Children really do love finding out about farming and where their food comes from.

Josh in Wheat Field

Show Me A Farm is a new venture producing children’s books and DVDs about farming that are fact-filled, fun and entertaining for children and parents to enjoy together.

With our weekly food shop almost entirely carried out in the hectic and pre-packaged environment of supermarkets, it’s little wonder that the origins of our food hardly cross our mind. So it’s perfectly understandable that our children will assume their food magically appears on supermarket shelves.

As parents, the shopping priority is to solve the recurring questions “What are we going to eat today, tomorrow, the weekend?” The fact that a potato is dug out of the ground or milk is sucked from the udders of a cow does not form part of our shopping consciousness.

We are constantly being told to make lunch boxes healthier, eat seasonal, eat local, reduce our carbon footprint, cook it this way or that way. Then when the day arrives that our kids ask us where potatoes or milk or in fact any of our daily food come from, we’ll likely struggle to provide our children with answers.

Open Farm Sunday

Families enjoying tractor and trailer rides at Northney farm’s Open Farm Sunday event

But why bother explaining to children where their food comes from? Well, because actually it can be great fun discovering how farmers produce our food. Children have a natural fascination for animals, farms, tractors and the countryside and all that fascination can be channeled to engage them in amazing stories about the work of food producers.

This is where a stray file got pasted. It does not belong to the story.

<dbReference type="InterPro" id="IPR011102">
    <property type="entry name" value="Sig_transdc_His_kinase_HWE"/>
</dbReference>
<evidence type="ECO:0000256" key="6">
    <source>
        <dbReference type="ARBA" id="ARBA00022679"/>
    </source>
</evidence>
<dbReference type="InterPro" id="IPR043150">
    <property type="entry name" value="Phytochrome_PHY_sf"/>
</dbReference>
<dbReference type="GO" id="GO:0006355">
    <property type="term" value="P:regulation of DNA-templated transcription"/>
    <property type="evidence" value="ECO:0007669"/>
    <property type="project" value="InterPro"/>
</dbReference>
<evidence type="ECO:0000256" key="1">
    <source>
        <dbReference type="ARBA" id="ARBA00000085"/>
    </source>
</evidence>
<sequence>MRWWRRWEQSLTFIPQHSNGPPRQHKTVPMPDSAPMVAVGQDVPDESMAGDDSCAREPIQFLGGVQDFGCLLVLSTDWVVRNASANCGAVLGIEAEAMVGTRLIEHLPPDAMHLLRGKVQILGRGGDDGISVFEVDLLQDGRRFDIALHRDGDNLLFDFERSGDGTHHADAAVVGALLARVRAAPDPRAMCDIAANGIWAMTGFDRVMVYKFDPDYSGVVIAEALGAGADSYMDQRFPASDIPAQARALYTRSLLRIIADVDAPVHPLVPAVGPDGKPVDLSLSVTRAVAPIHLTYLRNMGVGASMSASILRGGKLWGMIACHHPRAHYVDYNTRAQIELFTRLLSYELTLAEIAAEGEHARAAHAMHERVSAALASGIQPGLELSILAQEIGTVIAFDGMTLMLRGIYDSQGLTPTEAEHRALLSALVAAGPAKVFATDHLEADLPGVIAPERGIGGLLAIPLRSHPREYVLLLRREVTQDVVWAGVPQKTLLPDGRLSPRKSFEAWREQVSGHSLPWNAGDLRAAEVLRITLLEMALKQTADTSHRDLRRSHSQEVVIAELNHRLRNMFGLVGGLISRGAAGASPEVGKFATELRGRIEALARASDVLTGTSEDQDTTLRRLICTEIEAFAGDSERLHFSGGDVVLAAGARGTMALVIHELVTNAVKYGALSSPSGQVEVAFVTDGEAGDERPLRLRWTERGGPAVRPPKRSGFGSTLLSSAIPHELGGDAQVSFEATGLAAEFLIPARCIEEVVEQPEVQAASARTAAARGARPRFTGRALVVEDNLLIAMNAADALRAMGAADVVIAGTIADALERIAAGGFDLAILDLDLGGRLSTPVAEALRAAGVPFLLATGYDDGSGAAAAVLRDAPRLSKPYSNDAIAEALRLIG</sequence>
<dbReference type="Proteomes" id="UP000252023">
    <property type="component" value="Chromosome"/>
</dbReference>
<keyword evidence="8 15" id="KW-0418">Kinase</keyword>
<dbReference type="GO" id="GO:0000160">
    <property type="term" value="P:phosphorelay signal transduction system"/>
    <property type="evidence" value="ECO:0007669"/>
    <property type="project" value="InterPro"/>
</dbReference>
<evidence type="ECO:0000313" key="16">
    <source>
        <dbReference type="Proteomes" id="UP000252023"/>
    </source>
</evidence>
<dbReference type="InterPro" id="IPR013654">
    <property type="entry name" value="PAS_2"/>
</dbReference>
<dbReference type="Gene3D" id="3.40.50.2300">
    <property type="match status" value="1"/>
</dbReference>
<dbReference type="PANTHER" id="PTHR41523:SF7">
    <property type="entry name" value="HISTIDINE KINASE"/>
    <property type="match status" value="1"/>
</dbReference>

A lot of the food we buy doesn’t always resemble the produce it was made from. A square shaped crisp looks nothing like a potato. Making food facts fun is best done visually through engaging stories or videos. Explaining that potatoes grow in long straight ‘bulks’ under the soil isn’t easy for children to picture let alone understand the complex farming processes that are employed to grow them. Getting milk from a herd of cows into the cartons that we buy is an involved process, again, best explained visually.

Children absorb and remember information best when it’s presented in a visual and fun way and especially when adults interact with the child. When you next sit down to a meal with children, try playing the ‘Where does it come from?’ game with them and explore the story behind the food you are eating.

When Trevor Johnson from Hampshire bought our book ‘Big Pink Tongues’ and our DVD ‘Where They Milk Cows’ for his grandson, he posted the following on the Show Me A Farm Facebook page: “Packets, boxes, cartons & tins are a source of transport, production and marketing. Vegetables do not grow in supermarkets, they grow in the ground and fish swim in the sea and don’t come ready packed in ice on a counter. Meat comes from animals that live in fields and on farms. We don’t want our children growing up not knowing where a carrot, chicken or milk comes from and this is why I believe ‘Show Me A Farm’ is an important learning tool for families and schools alike to educate our children and future generations in a method that is both interesting and fun!”

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Show Me A Farm Books & DVDs

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The true story of two cows and their newborn calves, Cha Cha & Bubbles, and their lives on a dairy farm.

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See life 'behind the scenes' for a herd of prize winning Ayrshire cows. From milking to tail-trimming, from babies to bulls!

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This DVD is full of farming action that will delight any child mad on tractors and machinery used to prepare, plant and harvest crops!